Richard<(E-Mail Removed)> writes:

> (E-Mail Removed) writes:

>

>> On Sep 16, 6:55 pm, "Lassie" <(E-Mail Removed)> wrote:

>>> bool finished = is_done();

>>>

>>> if (finished && try_again()) { }

>>>

>>> Is my understanding of short circuit evaluation correct that if finished is

>>> false that try_again() will never be executed?

>>> Or does it get evaluated sometimes?

>>

>>

>> No, it does not evaluate if finished is 0.

>>

>> Thus, this is correct:

>>

>> return 0 && 1 / 0;

>>

>> The expression (0 && 1 / 0) is evaluated like this:

>>

>> (a && b)

>>

>> First, a is evaluated. If a is false, then the whole expression is

>> replaced by 0. (false)

>> If a is true, then b is evaluated, and the expression is replaced by

>> true or false, depending on what b was evaluated.

>>

>> This is also correct

>>

>> return 1 || 1 / 0;

>>

>

> Wow what a long winded way of explaining something.

>

> Short answer : as soon as one "false" is matched from left to right the

> && statement "exits" and returns false.
It's helpful to use correct terminology.

&& is not a statement, it's an operator, and it can be part of an

expression. Since it's not a function it doesn't "return"

anything; expressions *yield* values (though it's common to say that

expressions return values, and it usually doesn't cause too much

confusion). Your wording could be taken to imply that a && b && c is

evaluated as if it were an && expression with 3 operands; in a sense

it works that way, but it's actually built up from two 2-operand

&& subexpressions, equivalent to (a && b) && c. It's important

to understand how expressions are built up from subexpressions;

failing to understand this can easily lead to errors like

0 <= x <= 100 (which is valid, but doesn't mean what one might

assume). (Richard, I'm sure you know what 0 <= x <= 100 means.)

So ...

a && b yields a true value (1) if both of its operands are true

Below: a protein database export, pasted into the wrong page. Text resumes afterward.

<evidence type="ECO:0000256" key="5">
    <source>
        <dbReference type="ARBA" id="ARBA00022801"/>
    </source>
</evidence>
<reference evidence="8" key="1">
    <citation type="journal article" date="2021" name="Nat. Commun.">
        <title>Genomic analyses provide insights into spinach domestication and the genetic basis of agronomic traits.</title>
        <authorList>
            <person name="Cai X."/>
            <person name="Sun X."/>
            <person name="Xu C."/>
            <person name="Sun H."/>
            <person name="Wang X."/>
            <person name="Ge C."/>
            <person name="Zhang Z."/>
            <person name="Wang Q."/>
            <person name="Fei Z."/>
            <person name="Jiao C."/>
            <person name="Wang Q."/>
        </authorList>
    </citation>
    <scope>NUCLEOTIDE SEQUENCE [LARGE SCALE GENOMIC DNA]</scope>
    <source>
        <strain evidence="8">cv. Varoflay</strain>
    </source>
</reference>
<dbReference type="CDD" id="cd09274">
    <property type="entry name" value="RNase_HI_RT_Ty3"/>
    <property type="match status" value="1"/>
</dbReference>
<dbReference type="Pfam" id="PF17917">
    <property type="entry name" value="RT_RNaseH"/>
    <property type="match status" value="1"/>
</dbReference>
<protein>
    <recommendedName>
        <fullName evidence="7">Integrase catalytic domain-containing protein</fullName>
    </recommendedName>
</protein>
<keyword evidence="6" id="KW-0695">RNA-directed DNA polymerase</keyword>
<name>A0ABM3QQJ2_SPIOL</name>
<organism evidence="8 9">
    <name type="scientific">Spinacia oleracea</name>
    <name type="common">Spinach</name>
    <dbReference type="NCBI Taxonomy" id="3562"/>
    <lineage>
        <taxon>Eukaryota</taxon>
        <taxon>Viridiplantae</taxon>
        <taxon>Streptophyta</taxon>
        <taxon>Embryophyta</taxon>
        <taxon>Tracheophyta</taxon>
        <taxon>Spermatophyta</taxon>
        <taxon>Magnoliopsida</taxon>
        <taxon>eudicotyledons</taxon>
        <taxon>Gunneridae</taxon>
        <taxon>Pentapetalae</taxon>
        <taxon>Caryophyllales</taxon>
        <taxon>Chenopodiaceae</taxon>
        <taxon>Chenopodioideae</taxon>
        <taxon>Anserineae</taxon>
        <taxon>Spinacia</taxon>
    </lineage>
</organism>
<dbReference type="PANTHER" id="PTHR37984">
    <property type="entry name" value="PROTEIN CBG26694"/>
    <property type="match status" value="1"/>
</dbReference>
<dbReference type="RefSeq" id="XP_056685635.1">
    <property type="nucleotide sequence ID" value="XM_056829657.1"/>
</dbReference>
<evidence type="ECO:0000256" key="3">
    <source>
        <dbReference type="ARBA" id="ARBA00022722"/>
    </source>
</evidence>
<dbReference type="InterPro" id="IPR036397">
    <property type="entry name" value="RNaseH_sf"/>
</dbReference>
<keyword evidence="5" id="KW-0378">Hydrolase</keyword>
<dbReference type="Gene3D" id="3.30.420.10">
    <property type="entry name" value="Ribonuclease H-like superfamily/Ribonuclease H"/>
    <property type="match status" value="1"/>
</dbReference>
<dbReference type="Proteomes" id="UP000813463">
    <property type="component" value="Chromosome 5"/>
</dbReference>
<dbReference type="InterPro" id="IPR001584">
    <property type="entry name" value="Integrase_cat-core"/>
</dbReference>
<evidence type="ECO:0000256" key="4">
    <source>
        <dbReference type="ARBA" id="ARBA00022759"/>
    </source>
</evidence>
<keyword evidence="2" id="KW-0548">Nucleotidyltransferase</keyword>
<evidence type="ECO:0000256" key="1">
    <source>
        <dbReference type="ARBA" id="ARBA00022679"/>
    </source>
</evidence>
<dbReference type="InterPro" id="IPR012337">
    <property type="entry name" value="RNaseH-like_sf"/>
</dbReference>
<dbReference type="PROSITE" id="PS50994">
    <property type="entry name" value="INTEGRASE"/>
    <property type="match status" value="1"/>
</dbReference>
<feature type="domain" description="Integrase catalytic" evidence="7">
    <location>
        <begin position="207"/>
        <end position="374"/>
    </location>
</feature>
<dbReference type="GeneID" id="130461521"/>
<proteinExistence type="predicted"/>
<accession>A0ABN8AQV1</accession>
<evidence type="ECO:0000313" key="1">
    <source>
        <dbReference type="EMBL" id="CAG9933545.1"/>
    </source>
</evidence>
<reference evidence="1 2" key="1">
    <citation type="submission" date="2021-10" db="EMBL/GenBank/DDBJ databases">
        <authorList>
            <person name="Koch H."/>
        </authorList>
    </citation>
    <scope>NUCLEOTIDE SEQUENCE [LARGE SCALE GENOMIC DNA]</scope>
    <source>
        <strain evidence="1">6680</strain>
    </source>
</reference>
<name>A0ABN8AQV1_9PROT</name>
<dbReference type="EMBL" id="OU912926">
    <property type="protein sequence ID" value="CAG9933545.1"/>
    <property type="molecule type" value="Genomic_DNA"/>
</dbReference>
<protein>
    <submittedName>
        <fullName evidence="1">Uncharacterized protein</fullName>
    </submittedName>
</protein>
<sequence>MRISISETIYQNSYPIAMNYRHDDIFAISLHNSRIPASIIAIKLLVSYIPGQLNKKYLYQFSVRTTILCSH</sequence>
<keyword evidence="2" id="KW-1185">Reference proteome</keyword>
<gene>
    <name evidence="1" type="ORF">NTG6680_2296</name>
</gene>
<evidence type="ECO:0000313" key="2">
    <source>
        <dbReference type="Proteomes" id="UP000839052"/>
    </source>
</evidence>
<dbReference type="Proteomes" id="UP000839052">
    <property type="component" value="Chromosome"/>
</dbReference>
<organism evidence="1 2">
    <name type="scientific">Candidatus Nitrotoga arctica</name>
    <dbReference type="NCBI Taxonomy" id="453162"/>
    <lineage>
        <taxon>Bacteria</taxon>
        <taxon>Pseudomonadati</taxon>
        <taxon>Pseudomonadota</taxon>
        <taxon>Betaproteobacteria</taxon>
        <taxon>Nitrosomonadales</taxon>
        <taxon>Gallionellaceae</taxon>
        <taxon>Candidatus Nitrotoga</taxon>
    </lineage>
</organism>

(non-zero); otherwise it yields a false value (0). If the first

operand is false, the second operand is not evaluated. The two

operands are evaluated in sequence; if the second operand is

evaluated this happens *after* the first operand is evaluated.

a || b yields a true value (1) if either of its operands is true

(non-zero); otherwise it yields a false value (0). If the first

operand is true, the second operand is not evaluated. The two

operands are evaluated in sequence; if the second operand is

evaluated this happens *after* the first operand is evaluated.

As with 2-operand operator, && expressions can be chained together,

as in a && b && c && d, which is equivalent to ((a && b) && c) && d.

This yields 1 if all of a, b, c, or d are true; otherwise it

yields 0. a, b, c, and d are evaluated in strict left-to-right

order; if any of them is false, the rest are not evaluated.

|| can be chained similarly. There are not special-case rules;

they follow from the rules for && and || (including the fact that

they're left-associative).

--

Keith Thompson (The_Other_Keith)

(E-Mail Removed) <http://www.ghoti.net/~kst>

Nokia

"We must do something. This is something. Therefore, we must do this."

-- Antony Jay and Jonathan Lynn, "Yes Minister"